Comparison of number of coral TAUs (taxonomic units; mean + SD) at each site calculated per transect (n = 12), station (n = 2) and site (n = 1).
Table 1
Inter-site comparisons showing the total number of coral TAUs (taxonomic units) at the study site (diagonal bold), where the numbers in parentheses are the frequency of locally rare TAUs (i.e., TAUs recorded only in one transect within a site).

The curve shown in Fig. 4 represents the expected number of TAUs per number of individuals, under the assumption that individual corals within the region settle independent of locality and independent of the presence or absence of other corals. In the three hierarchical scales the observed mean diversity was significantly lower than the expected diversity. The reason for these differences was primarily because diversity at Sites 1 and 2 was consistently lower than expected at all three scales. In contrast, diversity at Sites 3 and 4 did not deviate from the null expectation at any of the tested scales.

Figure 4
Observed number of coral TAUs (taxonomic units) found at each site across the three (hierarchical) sampling scales (i.e., transect, station and site) and expected number of TAUs generated by individual-based randomization (black line) including the 95% ...

Additive partitioning of the mean diversity across the four sites (Fig. 5a) showed that the (observed) β3 diversity component was significantly higher than the null expectation. Alternatively, β1 and β2 components were similar to those expected by the null model. As a result of the strong deviation of the β3 diversity component, the local α component (i.e., the contribution of the within-transect diversity relative to regional diversity) was significantly lower than expected. By applying the partitioning approach and a null model separately for each site (Fig. 5b), we found significant deviation from the expected partitioning at Site 1 only. This site supported significantly lower α diversity than expected.

Figure 5
Additive partitioning of number of coral TAUs (taxonomic units) across the three (hierarchical) sampling scales (i.e., transect, station and site).

The multivariate analysis showed that all pairwise comparisons among the four sites were statistically significant in terms of coral species composition, with the exception of Sites 1 and 2, which were similar (Fig. 6 and Table 2). SIMPER analysis showed that P. rus and the combined affect of Fungia concinna, F. fungites, F. klunzingeri and Cycloseris spp. contributed the most to the differences among sites (Table 3). P. rus was relatively abundant at Sites 1 and 2 and was rare at Sites 3 and 4, and the fungiids were relatively abundant at Site 3 and rare elsewhere.

Figure 6
Multidimensional scaling (MDS) ordination based on Bray-Curtis similarities using 4th-root transformation, where each symbol represents a 20×1 m belt-transect.
Table 2
Analysis of similarity (ANOSIM) contrasts between sites, based on 9,999 permutations.
Table 3
Dissimilarity percentages (SIMPER) of significant contrasts between sites.


This study shows that the mean diversity observed at the three hierarchical scales was consistently lower than expected by chance, under the assumption of a random distribution of TAUs around Zanzibar (Fig. 4). In addition, additive partitioning of mean diversity across the four sites (Fig. 5a) showed that β3 diversity (i.e., the contribution of the among-sites diversity) was significantly higher than expected by the null model. Thus, the local α diversity component was significantly lower than expected. Such deviations from the null expectations suggest that forces included in neutral theory [45], such as demographic stochasticity, may not be sufficient to explain diversity patterns around Zanzibar. Indeed, these results indicate that there are non-random processes interacting and disproportionately influencing spatial coral diversity patterns.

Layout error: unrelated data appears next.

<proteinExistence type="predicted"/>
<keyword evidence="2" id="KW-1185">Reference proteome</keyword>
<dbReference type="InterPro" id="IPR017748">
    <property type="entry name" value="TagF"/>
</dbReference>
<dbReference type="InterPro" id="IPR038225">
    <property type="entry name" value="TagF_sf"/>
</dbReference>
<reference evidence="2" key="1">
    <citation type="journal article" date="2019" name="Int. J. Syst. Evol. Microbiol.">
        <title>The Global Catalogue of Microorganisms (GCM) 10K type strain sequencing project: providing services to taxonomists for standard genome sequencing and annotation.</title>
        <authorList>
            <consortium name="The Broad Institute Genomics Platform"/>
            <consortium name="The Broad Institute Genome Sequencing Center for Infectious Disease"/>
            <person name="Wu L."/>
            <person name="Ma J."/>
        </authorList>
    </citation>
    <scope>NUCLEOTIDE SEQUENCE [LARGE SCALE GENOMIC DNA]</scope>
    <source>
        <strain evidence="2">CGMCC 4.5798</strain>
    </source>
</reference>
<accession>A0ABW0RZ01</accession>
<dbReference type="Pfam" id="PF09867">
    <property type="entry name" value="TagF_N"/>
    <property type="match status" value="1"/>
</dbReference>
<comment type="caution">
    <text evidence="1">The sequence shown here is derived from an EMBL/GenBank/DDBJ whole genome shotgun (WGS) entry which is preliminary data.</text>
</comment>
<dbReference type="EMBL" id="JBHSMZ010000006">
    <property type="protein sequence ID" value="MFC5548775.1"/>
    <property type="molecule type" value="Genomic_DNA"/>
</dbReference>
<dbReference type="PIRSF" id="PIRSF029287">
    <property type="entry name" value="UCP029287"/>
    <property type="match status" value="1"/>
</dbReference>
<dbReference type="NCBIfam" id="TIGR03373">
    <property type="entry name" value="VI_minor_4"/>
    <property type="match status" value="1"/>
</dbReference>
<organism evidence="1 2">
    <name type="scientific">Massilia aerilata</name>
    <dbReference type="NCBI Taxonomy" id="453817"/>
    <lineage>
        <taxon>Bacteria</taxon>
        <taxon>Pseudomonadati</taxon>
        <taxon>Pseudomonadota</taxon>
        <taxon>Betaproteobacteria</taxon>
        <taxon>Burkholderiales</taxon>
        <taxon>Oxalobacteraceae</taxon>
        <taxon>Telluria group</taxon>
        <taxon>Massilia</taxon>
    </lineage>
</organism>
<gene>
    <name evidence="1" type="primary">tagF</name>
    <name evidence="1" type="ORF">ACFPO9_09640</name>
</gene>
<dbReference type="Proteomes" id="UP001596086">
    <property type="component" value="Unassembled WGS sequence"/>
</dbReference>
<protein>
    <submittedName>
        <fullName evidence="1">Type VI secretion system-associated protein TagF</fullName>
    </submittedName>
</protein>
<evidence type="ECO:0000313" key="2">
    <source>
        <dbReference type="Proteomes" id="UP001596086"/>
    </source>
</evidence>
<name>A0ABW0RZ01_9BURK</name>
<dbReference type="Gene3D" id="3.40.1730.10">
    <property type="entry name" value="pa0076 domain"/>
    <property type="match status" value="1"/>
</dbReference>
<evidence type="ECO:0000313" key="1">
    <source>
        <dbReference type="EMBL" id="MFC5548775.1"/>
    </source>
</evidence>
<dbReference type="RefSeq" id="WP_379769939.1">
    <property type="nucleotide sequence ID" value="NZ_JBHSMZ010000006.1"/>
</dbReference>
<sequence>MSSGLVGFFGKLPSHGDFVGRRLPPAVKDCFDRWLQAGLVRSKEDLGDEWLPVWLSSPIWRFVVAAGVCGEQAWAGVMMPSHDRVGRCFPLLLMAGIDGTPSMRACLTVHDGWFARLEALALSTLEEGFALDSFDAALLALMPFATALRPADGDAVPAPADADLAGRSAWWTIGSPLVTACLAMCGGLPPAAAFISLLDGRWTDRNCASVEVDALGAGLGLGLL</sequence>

Our findings agree with a spatial study by Belmaker et al. [36], who sampled coral-dwelling fishes and their hosts (i.e., coral colonies from the genera Stylophora, Pocillopora, Seriatopora and Acropora) in three regions across the Indo-Pacific - Red Sea, Tanzania, and the Great Barrier Reef. Their coral-sampling design consisted of two hierarchical levels, both transects and sites, within each region. They found deviations at similar spatial scales in their three studied regions. However, in contrast with previous studies that partitioned only the mean diversity components within a region, the present study also separately tested the input of each site to the deviation from the overall (regional) null model. Indeed, using such examinations we found that deviations from the null expectations were the result of strong negative deviations only within Sites 1 and 2 (Fig. 4). On the other hand, Sites 3 and 4 showed diversity components similar to those expected by the overall null model.

Sites 1 and 2 are situated outside of any form of protection, whereas Sites 3 and 4 are situated within MPAs and experience a low degree of anthropogenic disturbance. Based on our data, however, we cannot explicitly identify the non-random processes that forced low diversity within Sites 1 and 2. Neither can we unequivocally suggest that the MPAs are causing high diversity within Sites 3 and 4. The latter sites may have been selected as MPAs because they supported high diversity. However, our findings do identify the sites where non-random processes reduce overall diversity, and highlight the need to further examine the mechanisms that reduce coral diversity at these sites. We show that these mechanisms interact on the among-sites scale (10's of kilometers), but also on the within transect-scale (i.e., ≤20 m) in Site 1. Over the larger scale, these mechanisms can range from dispersal-limitation to differential survival among the sites. However, in Site 1, there are mechanisms that prevent the success of some species in specific locations and reduce local α diversity. These mechanisms can range from interspecific interactions to human disturbances that interact on that scale.